Singapore is on a mission to build up a Smart Nation by utilizing innovation and technology to create opportunities and strengthen communities. The country’s technology ecosystem is setting the foundation for good governance, infrastructure and increased capabilities, which makes it no surprise Singapore has gained attention for its tech initiatives.
In this week’s edition of PYMNTS’ Weekly Tech Center Roundup, we dive deep into all that Singapore has to offer to get a true sense of how the second smallest country in Asia is making big waves across the global tech landscape.
Before we jump into the post, here are a few quick facts about Singapore and its tech scene:
- Singapore has an estimated population of over 5 million.
- Singapore’s GDP was roughly $407 billion in 2015.
- As of 2014, the mobile phone penetration rate in Singapore was 148 percent.
- Roughly 7,000 multinational corporations have made Singapore a home base for their headquarters, making it the fifth ranked country in the world for company headquarter density.
- Between 2011 and 2015, the government allocated $16 billion to help accelerate Singapore’s research, innovation and enterprise landscape.
- Startups are estimated to employ nearly 300,000 on the island nation.
- The amount of investment poured into Singapore-based startups has made up approximately 19 percent of VC funding in Asia, beating out Japan, South Korea and Hong Kong.
- The country’s ecosystem was ranked 10th in the 2015 Global Startup Ecosystem Ranking, making it one of the top startup centers in the world.
Singapore is poised to become the world’s first country to make the notion of a “Smart Nation” an actual reality. The country’s initiative is well-known for its desire to harness both technology and information to make Singapore a better place to live.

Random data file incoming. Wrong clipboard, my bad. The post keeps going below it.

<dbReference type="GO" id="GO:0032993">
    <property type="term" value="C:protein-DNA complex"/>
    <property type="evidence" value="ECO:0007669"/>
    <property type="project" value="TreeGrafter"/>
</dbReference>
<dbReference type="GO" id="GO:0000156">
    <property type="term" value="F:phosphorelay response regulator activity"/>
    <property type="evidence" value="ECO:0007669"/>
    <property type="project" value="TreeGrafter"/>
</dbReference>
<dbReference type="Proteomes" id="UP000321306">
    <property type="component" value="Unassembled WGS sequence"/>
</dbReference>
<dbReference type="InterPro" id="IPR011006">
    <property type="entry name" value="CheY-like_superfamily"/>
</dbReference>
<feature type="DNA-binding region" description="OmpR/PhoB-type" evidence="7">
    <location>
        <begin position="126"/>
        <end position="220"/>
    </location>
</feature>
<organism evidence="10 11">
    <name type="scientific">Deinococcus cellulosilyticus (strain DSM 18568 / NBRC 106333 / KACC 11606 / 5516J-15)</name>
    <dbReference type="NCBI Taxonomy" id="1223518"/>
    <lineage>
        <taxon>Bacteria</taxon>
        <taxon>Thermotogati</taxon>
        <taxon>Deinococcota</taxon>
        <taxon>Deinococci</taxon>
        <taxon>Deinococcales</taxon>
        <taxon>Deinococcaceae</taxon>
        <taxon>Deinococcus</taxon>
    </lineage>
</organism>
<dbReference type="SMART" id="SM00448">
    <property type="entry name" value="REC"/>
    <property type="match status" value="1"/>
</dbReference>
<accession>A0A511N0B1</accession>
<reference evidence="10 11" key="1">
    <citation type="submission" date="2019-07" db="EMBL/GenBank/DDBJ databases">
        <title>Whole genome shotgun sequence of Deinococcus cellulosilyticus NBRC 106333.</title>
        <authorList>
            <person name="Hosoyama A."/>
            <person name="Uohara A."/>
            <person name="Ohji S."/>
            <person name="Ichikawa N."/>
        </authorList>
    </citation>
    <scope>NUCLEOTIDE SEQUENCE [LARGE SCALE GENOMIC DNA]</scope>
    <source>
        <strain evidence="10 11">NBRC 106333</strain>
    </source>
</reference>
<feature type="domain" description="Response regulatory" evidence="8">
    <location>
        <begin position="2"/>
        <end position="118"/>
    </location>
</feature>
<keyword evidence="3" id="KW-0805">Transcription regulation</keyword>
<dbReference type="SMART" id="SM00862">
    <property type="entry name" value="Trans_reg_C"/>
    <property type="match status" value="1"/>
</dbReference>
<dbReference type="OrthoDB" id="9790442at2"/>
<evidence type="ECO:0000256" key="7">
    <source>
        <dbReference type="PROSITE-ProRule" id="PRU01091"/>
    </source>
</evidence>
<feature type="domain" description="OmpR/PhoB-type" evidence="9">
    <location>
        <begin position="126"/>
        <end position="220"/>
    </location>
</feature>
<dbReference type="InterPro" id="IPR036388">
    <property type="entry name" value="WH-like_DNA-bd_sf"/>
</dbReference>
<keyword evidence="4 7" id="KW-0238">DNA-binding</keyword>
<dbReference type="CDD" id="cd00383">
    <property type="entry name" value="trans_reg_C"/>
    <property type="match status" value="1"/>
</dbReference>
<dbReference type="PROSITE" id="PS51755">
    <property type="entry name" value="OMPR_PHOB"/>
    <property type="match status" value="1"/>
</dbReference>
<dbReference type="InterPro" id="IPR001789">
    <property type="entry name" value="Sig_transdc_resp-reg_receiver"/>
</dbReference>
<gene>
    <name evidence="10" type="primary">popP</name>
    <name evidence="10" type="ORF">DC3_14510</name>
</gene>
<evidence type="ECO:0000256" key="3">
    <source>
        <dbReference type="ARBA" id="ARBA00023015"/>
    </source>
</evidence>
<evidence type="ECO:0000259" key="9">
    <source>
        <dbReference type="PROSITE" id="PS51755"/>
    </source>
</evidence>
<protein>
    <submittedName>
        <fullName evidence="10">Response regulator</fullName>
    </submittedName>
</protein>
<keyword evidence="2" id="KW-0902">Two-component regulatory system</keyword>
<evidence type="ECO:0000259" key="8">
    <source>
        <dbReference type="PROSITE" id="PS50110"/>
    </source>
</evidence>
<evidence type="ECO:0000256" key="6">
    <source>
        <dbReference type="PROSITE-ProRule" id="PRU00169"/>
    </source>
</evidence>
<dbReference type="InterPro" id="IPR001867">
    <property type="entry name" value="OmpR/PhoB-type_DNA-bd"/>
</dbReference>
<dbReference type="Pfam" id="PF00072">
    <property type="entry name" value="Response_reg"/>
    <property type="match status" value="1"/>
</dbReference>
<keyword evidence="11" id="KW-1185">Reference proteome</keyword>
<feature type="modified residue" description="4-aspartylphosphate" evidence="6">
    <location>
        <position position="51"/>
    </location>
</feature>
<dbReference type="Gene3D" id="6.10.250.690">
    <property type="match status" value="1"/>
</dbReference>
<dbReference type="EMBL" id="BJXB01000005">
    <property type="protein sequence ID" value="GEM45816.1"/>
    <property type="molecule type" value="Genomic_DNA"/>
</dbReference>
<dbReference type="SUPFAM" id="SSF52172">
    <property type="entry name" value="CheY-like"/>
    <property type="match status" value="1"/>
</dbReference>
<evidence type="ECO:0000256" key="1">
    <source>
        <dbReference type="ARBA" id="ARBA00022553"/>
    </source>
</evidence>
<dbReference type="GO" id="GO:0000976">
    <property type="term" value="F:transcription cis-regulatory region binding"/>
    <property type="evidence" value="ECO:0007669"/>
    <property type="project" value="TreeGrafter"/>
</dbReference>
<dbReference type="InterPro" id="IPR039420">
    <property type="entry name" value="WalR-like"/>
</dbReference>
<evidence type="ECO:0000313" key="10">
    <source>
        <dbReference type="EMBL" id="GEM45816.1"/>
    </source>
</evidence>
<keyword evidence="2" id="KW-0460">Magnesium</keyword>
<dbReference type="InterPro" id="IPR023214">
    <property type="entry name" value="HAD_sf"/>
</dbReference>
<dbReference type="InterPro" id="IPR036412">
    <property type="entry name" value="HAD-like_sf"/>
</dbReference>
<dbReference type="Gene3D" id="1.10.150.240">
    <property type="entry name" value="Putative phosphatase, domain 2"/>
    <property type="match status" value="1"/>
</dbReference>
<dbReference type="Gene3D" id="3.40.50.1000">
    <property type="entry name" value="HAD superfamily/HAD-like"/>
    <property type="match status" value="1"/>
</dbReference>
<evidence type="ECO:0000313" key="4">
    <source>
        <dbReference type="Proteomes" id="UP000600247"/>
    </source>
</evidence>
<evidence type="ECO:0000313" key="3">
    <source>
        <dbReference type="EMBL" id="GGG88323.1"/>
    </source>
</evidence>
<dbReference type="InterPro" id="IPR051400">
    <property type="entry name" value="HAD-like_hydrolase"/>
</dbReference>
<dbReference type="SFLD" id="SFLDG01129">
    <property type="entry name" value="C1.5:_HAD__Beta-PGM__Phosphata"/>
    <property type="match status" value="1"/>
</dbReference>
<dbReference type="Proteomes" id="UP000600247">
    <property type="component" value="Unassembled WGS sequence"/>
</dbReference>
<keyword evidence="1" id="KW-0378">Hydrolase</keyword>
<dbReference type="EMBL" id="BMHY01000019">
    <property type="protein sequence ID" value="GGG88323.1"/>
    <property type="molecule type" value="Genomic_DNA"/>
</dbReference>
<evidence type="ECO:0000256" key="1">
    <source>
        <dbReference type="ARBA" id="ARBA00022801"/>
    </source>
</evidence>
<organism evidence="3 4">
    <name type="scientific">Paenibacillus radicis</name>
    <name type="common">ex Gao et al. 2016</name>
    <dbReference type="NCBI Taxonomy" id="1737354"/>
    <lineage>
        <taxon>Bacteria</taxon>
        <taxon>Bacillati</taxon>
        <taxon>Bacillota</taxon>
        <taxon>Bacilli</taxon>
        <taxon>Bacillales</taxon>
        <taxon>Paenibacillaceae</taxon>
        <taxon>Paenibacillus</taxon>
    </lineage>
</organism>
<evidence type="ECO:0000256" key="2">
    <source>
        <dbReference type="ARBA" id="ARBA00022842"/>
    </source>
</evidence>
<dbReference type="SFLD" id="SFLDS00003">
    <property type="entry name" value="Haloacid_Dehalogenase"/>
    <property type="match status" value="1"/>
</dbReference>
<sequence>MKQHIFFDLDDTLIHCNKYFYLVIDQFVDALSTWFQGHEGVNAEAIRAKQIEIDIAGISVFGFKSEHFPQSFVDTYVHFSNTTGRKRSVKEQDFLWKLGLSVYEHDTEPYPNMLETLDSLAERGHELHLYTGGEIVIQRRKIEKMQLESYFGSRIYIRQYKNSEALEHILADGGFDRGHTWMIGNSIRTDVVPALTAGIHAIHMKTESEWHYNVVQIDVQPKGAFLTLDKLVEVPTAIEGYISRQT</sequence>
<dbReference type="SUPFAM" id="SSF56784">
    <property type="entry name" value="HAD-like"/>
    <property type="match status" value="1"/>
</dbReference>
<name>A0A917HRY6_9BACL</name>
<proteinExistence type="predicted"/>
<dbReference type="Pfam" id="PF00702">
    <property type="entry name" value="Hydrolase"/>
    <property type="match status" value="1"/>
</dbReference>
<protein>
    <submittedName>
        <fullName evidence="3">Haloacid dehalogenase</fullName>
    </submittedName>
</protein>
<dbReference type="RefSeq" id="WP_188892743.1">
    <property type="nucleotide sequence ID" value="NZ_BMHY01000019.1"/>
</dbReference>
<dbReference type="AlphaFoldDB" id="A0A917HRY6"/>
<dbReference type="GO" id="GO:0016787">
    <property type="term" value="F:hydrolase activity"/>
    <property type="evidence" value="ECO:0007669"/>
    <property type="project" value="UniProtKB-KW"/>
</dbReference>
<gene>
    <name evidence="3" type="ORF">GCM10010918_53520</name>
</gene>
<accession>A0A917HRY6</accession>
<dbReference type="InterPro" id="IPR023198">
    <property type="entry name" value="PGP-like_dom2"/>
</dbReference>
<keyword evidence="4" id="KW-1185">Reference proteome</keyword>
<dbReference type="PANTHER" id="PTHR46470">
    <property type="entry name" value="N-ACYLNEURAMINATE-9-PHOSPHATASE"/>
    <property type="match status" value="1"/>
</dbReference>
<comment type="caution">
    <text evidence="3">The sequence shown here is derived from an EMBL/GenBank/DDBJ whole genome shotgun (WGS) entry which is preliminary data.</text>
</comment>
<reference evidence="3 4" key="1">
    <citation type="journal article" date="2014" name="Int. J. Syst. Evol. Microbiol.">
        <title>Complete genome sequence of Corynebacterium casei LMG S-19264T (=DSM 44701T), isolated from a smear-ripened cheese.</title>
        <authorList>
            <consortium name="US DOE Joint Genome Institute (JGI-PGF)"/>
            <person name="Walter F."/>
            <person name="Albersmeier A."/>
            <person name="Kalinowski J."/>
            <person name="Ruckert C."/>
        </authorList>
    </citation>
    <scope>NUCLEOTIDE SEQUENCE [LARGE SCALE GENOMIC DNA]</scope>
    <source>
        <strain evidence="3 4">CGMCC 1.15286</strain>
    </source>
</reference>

“A Smart Nation means people and businesses are empowered through increased access to data, more participatory through the contribution of innovative ideas and solutions, and a more anticipatory government that utilizes technology to better serve citizens’ needs,” the Infocomm Development Authority of Singapore (IDA) explained.
But outside of a drive to take the smarty city concept to a nationwide level, Singapore has also gained recognition for its advancement in innovation-driven entrepreneurship and becoming a startup capital of the world.
With an estimated population of just 5.47 million, an unemployment rate of 3 percent and an adult literacy rate of about 96.54 percent, Singapore stands as a nation with a lot to offer a growing and evolving tech ecosystem.
A Knack For Mobile
In a region where mobile phone penetration grew from 92.7 percent in 2014 to nearly 148 percent just 10 years later in 2014, it’s no surprise that the mobile market is a significant piece of Singapore’s tech landscape.
Earlier this year, PYMNTS reported that Singapore’s mobile payments landscape has become a prime target for players looking to capitalize on the mobile penetration and adoption throughout the country. With its well-developed contactless ecosystem and a contactless transaction limit of up to $72, it makes sense that Apple, Google and Samsung have all recently made their mobile payments methods available to the people of Singapore.
Just this week, Google announced Android Pay’s official launch in Singapore and that the mobile wallet will be available on all Android devices that are NFC-enabled and running on KitKat 4.4 or higher. Google’s move to make Android Pay available follows Apple and Samsung Pay’s similar moves into the country, which is seen as a fairly wealthy country due to its GDP per capita putting it at the top 10th percentile in the world. So Singapore citizens not only have access to contactless payments — and places to use them — but they also have money to spend.
The Role Of Startups